For the Japanese, sushi is a staple of their culinary identity. Sushi isn’t just a food for them, it’s a medium of artistic expression, but it wasn’t always like this.

The Sushi we enjoy today is absolutely a Japanese creation and you’d think you were safe assuming it originated there. However, that is not the case! The story of sushi actually begins almost 2000 years ago in China, where they began experimenting with methods to preserve fish.  

Professor Eric Rath is a Japanese Food Historian and Author of ‘the History of Sushi’, he discussed one of the ancient recipes he came across during research: “One of the oldest recipes I found dated back to the 6th century (AD) and consisted of fermented river fish, covered in salt and then packed into a barrel full of rice and left for several months.”

This is obviously very different to the sushi we know and love today but how exactly did it taste? 

Prof. Rath explained: “The rice undergoes lactic acid fermentation therefore fermenting the fish in turn breaking down the rice into a paste creating an incredibly sour and salty flavour.”

In the 6th century (AD) this method travelled over the pacific to Japan where they altered the process and opted to discard the rice, only eating the fish. 

By the 14th century, the Japanese innovated the process once again, ageing it for longer periods of time. This created a more intense flavour, they still didn’t fancy eating the rice though!

Early Sushi – Rice Fermented Fish

They didn’t stop striving for innovation there! During the late 17th century they added vinegar and salt to the rice, speeding up the fermenting process, making it more practical to consume. 

You’ll notice this is still a fair way off the Sushi we know and love today and a key ingredient is yet to be introduced; seaweed!

Seaweed sheets
How were Seaweed sheets invented?

Flat sheet Seaweed (Nori) was conceived in the mid 16th Century in a place called Asakusa in Edo (now Tokyo). Innovative paper makers discovered you could create flat sheets of Nori with similar techniques to the ones they used to create paper. This ingenious creation gained popularity rapidly. Soon enough people began experimenting with these flat sheets, crumbling them on top of dishes and even rolling things up inside them. By the 18th century they were filled with fish or vegetables along with white rice creating a match made in heaven. Sushi rolls were born!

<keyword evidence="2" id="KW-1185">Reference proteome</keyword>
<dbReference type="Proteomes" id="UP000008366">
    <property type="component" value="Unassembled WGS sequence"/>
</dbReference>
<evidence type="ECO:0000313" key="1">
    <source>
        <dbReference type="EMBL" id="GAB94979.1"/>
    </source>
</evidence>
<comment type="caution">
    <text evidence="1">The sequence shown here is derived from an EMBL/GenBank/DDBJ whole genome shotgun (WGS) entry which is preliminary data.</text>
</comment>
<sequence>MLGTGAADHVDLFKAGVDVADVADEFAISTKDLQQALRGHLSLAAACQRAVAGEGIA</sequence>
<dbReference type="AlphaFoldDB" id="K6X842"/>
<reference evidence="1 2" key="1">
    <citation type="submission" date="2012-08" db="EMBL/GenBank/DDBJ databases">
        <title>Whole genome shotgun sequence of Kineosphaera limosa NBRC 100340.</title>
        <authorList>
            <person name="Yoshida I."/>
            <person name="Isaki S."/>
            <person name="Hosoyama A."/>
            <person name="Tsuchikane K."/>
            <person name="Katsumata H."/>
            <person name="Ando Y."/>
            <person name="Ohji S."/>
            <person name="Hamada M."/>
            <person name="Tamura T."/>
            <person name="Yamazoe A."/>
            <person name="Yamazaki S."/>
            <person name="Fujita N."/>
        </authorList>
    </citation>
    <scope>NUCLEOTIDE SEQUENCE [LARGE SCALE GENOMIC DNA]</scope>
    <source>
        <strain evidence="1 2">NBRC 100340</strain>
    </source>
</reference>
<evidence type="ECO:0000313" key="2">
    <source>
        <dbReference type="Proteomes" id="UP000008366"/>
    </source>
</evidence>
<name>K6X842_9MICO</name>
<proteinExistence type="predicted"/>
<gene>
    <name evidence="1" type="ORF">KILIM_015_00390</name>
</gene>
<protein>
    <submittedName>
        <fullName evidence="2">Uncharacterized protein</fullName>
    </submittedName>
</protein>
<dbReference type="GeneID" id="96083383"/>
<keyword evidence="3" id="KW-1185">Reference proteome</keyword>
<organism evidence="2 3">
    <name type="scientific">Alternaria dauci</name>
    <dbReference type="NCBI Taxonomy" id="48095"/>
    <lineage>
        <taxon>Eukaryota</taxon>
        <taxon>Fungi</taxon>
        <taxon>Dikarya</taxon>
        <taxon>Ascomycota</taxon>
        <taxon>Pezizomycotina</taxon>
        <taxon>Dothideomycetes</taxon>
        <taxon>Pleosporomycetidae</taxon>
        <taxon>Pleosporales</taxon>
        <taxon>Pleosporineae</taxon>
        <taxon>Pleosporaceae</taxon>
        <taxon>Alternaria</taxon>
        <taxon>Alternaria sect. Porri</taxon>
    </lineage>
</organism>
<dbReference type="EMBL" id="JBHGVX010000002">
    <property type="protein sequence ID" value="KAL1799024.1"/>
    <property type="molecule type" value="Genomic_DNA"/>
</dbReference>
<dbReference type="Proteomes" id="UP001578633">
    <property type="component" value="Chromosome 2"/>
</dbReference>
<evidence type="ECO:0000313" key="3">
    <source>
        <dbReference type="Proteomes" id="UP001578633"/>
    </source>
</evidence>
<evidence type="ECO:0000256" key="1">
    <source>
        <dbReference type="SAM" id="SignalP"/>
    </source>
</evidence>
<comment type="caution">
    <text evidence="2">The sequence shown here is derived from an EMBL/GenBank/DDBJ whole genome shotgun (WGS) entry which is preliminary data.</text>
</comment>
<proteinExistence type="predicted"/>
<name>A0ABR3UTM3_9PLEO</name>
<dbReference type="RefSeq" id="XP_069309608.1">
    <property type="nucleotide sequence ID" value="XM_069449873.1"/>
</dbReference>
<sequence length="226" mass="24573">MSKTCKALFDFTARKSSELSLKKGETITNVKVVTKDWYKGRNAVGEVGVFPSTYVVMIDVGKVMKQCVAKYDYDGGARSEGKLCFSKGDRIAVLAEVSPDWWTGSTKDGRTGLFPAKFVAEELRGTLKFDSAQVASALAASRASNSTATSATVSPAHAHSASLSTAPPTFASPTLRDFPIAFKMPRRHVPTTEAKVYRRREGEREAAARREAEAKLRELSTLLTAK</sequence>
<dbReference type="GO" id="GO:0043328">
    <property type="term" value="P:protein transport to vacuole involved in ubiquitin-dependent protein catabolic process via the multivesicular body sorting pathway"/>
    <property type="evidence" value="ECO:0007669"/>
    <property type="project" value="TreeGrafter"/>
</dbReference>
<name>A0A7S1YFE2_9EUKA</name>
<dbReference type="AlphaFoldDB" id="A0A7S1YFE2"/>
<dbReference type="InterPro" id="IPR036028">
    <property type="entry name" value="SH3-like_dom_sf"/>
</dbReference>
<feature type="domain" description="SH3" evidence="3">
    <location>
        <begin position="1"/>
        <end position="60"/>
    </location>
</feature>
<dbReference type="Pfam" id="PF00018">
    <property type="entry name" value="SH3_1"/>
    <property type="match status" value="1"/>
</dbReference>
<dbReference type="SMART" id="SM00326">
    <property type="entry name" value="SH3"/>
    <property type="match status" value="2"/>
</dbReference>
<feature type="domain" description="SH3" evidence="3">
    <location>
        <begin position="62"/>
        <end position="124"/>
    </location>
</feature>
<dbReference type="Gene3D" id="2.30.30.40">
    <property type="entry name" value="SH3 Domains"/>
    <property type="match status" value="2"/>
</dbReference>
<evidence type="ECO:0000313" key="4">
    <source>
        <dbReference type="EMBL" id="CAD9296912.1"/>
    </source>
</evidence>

By the 18th century people in Edo began experimenting with the idea of Nori wrapped Sushi. The rolls were very simple and often only contained one simple filling. This is known as the Hosomaki roll that is still highly popular today.

Pro. Rath: ‘The rolls were really simple which is a real contrast to today’s supermarket sushi which comes with a range of complex toppings and fillings.’

Back then Sushi was very much perceived as a street food that was accessible and inexpensive. Gourmet sushi joints were a long way away.

He added: “A typical 18th century Hosomaki roll consisted of single fillings like cucumber. It was available as a street food in the same way as a hot dog, nothing like the gourmet sushi we see today.”

The 20th century saw massive advancements made to travel and communication. Soon Sushi began to spread around the globe and with that more and more high end restaurants began popping. This directly led to the creation of the beloved California roll in 1960’s LA. 

Since then innovation has never really stopped. Food fusion has a huge role in cuisine and Sushi has received the gourmet treatment as a result. We’ve seen the addition of dishes require intense preparation to prevent poisoning like Fugu, precisely crafted artisan items such as the spider roll and the relentless flurry of toppings being added in our gourmet Sushi outlets.

Nowadays it doesn’t matter where you are, if you fancy sushi you can get sushi. Whether it be delivered to your doorstep or made fresh right in front of your eyes there’s no denying it’s gone global. With that innovation in the Sushi industry doesn’t look like it’s going to stop any time soon. So just sit back, grab a pair of chopsticks and enjoy the ride!